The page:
Probably not. Seems like the more that presidentially-prized ShoreBank gets extensions from private financial institutions (Goldman Sachs, Citigroup, etc.) and from its federal regulators (the FDIC and Federal Reserve), the deeper in the hole it finds itself. Earlier this week the Chicago Tribune reported:
ShoreBank’s capital deficiency worsened in the second quarter, according to newly submitted financial results to regulators, and the Chicago-based lender now needs to raise at least $190 million just to meet targets set out in March by state and U.S. banking regulators….
The South Side bank has arranged a capital infusion of about $150 million from Wall Street investment firms, big banks, insurance companies and philanthropic groups. It’s hoping that private investment will then make it eligible for about $75 million in bailout funds from the U.S. Treasury Department.
Concerns have been raised about whether $225 million will be enough to save ShoreBank. Fox Business reported in June that people with knowledge of the situation say the Fed believes that, to remain solvent, ShoreBank would need at least $300 million and probably more because of the toxic nature of its balance sheet.
The Tribune reports also that about 25 percent of the bank’s loans are delinquent. And now, a day before the private investors’ deadline for ShoreBank to raise sufficient capital, Bloomberg reports that hope is nearly lost:
The money raised in May was placed in an escrow account and is scheduled to be returned to investors tomorrow unless the government agrees to provide money or some other remedy can be found for the bank, according to a person who helped arrange the investments….
Investors in the bank held a conference call Aug. 2 to discuss the rescue effort and agreed to keep seeking bailout funds, one of the people briefed on the matter said. The investors said such help was a slim possibility, and they discussed whether to start a new lender using the ShoreBank brand, the person said.
“People ought to be proud of what the bank has done; I’m proud of it,” said Eugene Ludwig, Comptroller of the Currency from 1993 to 1998 and a former ShoreBank director who led the effort to raise private capital and agreed to invest some of his own money. “It would be a genuine shame if it’s not kept open.”
Sounds like ShoreBank is an extension of any other government program – in this case, the Community Development Financial Institutions created under the Community Reinvestment Act. Few of ShoreBank’s loans (“investments”) would be considered wise without the substantive backing of other people’s money, whether it’s coerced assistance from private financial institutions, subsidies for their “green investments,” or TARP money. And if it fails, organizers think they can just turn it into something else with a similar identity, a la ACORN.
Meanwhile, Fox Business Network’s Charlie Gasparino reports that TARP special investigator Neil Barofsky says he will investigate alleged Obama administration pressure on financial institutions to help ShoreBank:
In a letter to Congressman Spencer Bachus, ranking member of the House Banking Committee, Barofsky said his office has “agreed to do an audit” of the federal program that granted ShoreBank the money about two months and examine the “issues raised” in a letter Bachus sent to the White House, asking for records and other documents detailing whether key administration officials played in role in convincing Wall Street to help bail out the bank….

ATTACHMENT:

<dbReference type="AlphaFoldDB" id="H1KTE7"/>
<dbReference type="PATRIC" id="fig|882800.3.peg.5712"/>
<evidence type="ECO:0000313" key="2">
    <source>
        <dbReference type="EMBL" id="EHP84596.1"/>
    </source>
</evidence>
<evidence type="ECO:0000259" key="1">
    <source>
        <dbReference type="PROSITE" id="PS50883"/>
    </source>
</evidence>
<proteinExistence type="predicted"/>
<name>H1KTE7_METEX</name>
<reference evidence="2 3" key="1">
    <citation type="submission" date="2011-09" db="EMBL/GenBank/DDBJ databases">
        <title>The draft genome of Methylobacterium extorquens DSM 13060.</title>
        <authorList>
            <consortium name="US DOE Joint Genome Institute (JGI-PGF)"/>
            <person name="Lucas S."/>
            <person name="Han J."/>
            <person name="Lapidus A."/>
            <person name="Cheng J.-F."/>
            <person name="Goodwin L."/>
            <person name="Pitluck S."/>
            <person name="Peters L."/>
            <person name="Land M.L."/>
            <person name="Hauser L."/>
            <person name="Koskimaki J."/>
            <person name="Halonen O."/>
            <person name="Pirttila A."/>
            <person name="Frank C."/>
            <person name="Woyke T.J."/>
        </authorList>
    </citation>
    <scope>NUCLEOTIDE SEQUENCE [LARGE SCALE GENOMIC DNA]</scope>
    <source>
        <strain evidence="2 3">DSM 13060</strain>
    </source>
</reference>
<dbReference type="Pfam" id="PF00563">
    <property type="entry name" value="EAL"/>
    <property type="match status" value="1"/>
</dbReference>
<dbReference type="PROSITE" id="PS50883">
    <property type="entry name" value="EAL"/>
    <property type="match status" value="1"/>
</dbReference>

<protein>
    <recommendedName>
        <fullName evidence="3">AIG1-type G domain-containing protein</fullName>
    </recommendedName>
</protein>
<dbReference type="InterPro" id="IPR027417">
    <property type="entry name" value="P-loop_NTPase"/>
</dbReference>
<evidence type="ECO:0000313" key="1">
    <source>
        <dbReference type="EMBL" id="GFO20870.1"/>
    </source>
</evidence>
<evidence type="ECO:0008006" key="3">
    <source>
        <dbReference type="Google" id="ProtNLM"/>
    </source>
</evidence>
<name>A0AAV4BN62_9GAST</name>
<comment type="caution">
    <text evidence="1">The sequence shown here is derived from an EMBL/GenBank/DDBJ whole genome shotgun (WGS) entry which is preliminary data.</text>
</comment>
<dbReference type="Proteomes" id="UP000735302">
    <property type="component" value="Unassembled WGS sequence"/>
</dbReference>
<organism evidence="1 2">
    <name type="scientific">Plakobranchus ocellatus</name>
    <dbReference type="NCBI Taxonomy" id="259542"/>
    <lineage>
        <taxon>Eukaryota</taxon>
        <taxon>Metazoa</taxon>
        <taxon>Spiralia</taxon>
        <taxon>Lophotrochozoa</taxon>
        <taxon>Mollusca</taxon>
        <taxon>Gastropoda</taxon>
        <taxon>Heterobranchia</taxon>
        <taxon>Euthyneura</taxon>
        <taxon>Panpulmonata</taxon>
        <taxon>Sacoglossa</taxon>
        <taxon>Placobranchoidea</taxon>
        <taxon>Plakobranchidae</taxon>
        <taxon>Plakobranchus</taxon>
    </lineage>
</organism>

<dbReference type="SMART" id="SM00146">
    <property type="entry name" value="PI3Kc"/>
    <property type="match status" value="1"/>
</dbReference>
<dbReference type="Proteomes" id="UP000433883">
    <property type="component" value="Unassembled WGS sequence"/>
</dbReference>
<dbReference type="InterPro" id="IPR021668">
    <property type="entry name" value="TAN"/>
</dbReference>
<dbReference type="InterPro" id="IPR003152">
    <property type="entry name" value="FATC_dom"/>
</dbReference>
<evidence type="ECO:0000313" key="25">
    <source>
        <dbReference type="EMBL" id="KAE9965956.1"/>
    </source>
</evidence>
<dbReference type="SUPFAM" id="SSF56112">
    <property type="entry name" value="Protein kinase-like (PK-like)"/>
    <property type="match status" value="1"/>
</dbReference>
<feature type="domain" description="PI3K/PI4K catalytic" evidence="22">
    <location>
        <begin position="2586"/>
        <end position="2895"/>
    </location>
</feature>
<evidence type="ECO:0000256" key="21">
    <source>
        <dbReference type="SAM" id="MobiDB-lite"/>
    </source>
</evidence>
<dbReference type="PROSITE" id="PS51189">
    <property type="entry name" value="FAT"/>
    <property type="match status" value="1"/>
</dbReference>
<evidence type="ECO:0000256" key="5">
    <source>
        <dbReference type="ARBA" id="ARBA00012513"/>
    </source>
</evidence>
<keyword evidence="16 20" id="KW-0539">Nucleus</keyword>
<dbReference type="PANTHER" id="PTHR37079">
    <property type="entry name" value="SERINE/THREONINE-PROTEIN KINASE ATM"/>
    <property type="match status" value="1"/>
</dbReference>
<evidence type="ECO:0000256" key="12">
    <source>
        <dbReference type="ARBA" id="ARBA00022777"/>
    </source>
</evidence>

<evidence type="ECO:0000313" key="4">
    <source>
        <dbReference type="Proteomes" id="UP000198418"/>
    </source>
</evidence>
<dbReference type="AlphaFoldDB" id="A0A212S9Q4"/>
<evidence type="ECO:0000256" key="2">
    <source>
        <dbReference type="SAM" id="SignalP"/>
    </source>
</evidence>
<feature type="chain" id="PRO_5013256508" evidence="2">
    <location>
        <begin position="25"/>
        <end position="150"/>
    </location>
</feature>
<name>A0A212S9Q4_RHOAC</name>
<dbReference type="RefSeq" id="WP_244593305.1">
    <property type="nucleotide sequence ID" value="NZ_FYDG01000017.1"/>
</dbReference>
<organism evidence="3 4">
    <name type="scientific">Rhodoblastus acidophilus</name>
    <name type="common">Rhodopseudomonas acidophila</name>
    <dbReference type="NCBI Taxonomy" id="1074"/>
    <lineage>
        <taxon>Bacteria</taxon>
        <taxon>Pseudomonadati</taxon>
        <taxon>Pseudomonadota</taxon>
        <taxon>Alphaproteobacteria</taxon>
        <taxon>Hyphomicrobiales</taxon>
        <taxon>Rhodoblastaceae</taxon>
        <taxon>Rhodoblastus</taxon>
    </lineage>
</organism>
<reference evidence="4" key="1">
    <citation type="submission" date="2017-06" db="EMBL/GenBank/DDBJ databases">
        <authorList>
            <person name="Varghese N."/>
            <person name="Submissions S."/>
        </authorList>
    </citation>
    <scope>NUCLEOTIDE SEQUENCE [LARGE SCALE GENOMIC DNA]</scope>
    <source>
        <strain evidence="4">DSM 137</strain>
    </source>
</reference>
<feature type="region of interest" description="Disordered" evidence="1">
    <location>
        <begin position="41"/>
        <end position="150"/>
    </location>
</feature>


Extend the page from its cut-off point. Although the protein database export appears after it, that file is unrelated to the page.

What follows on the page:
One thing is certain: The Wall Street bailout of ShoreBank was unusual. Scores of have been allowed to fail during the economic downturn, and rarely do major banks come to the rescue of a struggling community lender, particularly with a balance sheet as impaired as ShoreBank’s. In fact, Goldman CEO Lloyd Blankfein took time out from his busy schedule to make calls on behalf of ShoreBank to drum up enough money to prevent an immediate takeover of the bank.
As Gasparino reports and noted previously in this space, pressure on Wall Street firms to help also came from FDIC chairman Sheila Bair. At the same time Treasury Secretary Timothy Geithner was lobbied to help ShoreBank by several Chicago power players, including Lester McKeever Jr., partner in the CPA/management firm Washington, Pittman & McKeever. Known well in the minority community, McKeever has contributed heavily to Democrats over the years, including a $10,000 donation to the Obama Victory Fund in 2008 and $25,000 for his inauguration. He also gave $8,000 to the president’s Senate campaign in 2004. He wrote to Geithner:
It is my hope, and one shared by others who care deeply about its most vulnerable communities, that the ShoreBank recapitalization plan with investment coming from the U.S. Treasury will enable it to continue servicing its customers and fulfilling its mission. ShoreBank serves the African American community in Chicago and there is no other community whose suffering from the economic crisis is as great.
Also pressing Geithner heavily in June were four Democratic congressmen who represent Chicago-area districts: Rep. Jan Schakowsky, Rep. Jesse Jackson Jr., Rep. Danny Davis, and Rep. Bobby Rush. It may be that, as the White House claims, that the Obama administration did not pressure Wall Street to finance ShoreBank. But with some many of the president’s allies burning up the phone and Internet lines to Treasury, what’s the difference?
So much time, energy and money expended for an ideologically liberal bank whose Tier 1 capital has fallen from $43.5 million in December 2009 to $4.1 million at the end of June. Whether ShoreBank survives or fails, somebody’s got some explaining to do.
Paul Chesser is an associate fellow for the National Legal and Policy Center.